Archive for category Twitter
Airbnb is an online company that lets people rent extra space in their homes to overseas visitors, or lets people find unique places to stay anywhere in the world. The San Francisco home of a “host” was allegedly trashed by someone staying there through the site, leading to the airbnb co-founder and CEO Brian Chesky to issue a belated apology and outline new security procedures.
Make what will from the apology, but I find this a very clever way to build trust and alert more people to your company. The first I’d ever heard of airbnb was the Tweet which said: “We screwed up and we’re sorry. Here’s how we’re making it right: http://t.co/X6WWntj. Naturally I had a look, and now I’m pretty interested in their method of house swapping. Social media win!
There is the cynic in me who says this could be a clever way for a company to promote security procedures, even so does shows how being straight with the public when after a company has acted poorly can be a lot more useful than putting up shutters and trying to cover things up.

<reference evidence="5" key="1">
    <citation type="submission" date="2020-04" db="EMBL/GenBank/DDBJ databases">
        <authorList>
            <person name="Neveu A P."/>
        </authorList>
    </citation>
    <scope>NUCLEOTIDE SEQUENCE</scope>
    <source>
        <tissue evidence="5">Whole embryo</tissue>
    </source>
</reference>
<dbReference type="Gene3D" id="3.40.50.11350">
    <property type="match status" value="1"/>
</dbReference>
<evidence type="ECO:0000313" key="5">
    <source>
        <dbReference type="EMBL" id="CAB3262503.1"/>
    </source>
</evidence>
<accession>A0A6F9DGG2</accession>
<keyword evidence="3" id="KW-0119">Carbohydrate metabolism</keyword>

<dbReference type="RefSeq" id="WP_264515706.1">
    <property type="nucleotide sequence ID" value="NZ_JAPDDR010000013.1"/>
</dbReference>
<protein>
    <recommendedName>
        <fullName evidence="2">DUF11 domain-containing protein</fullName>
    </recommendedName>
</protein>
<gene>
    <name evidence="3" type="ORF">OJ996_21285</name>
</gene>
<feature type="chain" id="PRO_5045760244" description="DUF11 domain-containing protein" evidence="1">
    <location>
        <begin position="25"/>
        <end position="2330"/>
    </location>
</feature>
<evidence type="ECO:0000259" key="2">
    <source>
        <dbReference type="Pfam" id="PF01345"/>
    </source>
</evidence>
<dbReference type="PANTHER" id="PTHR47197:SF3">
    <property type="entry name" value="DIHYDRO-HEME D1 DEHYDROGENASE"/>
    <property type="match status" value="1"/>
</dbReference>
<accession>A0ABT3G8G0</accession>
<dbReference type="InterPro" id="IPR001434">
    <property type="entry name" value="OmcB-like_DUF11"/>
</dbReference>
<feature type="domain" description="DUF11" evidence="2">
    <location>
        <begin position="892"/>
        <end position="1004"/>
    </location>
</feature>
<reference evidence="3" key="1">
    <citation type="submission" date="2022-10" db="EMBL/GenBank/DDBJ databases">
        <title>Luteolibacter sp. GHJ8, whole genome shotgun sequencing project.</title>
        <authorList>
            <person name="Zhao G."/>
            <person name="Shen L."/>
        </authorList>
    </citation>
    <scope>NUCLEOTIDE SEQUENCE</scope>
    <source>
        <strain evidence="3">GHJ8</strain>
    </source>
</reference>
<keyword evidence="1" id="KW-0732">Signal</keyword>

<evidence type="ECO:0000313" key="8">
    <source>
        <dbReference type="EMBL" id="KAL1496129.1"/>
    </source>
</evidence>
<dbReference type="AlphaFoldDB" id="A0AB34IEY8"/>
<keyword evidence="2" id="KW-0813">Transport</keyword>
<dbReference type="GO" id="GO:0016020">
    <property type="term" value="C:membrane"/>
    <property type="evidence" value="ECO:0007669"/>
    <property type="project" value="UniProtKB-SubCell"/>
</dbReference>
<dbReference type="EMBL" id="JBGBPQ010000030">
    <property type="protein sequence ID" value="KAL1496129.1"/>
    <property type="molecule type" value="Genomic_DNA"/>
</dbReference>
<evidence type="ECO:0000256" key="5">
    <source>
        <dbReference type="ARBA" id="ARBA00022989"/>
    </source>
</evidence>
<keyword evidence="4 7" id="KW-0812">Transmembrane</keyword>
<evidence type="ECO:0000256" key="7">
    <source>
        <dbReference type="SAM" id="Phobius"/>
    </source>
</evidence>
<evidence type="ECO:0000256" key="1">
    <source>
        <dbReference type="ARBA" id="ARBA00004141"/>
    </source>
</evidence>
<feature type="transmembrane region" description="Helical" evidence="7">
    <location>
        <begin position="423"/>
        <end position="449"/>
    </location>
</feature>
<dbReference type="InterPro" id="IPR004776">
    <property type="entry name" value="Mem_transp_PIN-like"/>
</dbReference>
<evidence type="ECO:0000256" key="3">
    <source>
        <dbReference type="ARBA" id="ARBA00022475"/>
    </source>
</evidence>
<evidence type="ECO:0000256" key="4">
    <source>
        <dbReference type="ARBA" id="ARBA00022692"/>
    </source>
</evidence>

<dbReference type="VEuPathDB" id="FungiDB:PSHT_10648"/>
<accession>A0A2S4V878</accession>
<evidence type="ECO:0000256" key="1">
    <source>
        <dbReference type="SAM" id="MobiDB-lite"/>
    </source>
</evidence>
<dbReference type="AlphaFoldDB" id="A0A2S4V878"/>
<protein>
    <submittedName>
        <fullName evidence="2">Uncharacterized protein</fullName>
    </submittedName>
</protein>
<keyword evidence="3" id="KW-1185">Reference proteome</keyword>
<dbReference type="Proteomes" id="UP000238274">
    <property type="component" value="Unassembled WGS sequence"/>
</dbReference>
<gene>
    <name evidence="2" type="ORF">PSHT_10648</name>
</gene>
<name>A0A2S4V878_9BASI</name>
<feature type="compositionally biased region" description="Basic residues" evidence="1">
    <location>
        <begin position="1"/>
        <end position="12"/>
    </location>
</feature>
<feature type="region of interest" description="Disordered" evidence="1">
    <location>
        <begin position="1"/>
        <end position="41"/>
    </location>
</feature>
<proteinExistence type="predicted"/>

Worshipping your sporting team is not something you grow out of. Even as an adult there’s a period each season when you get into that zone where you want to lap up every piece of information related to your team during that incessant period between matches.
Social media is fast helping to fill that void, but it’s incredible how many sporting organisations are denying themselves constant coverage by sticking with the stock standard website with fixtures, player profiles, news and member info.
One team that’s doing it right is NBA giant Boston Celtics. With sell-out crowds a given, the Celtics realised it could use social media to reach out to those fans who couldn’t make it to it’s constantly sold out games. It also recognised a lot of these fans were tweeting about the games or commenting on the website as they watched on television.
The club turned its website into a virtual TD Banknorth Garden where fans can congregate on game days and spend the intermediate time lapping behind the scenes stuff, the team’s history, stats and of course merchandise and ticketing information. It goes to show what a team can do if it has more flexibility and ownership of their websites and aren’t restricted to a cookie cutter approach by their leagues.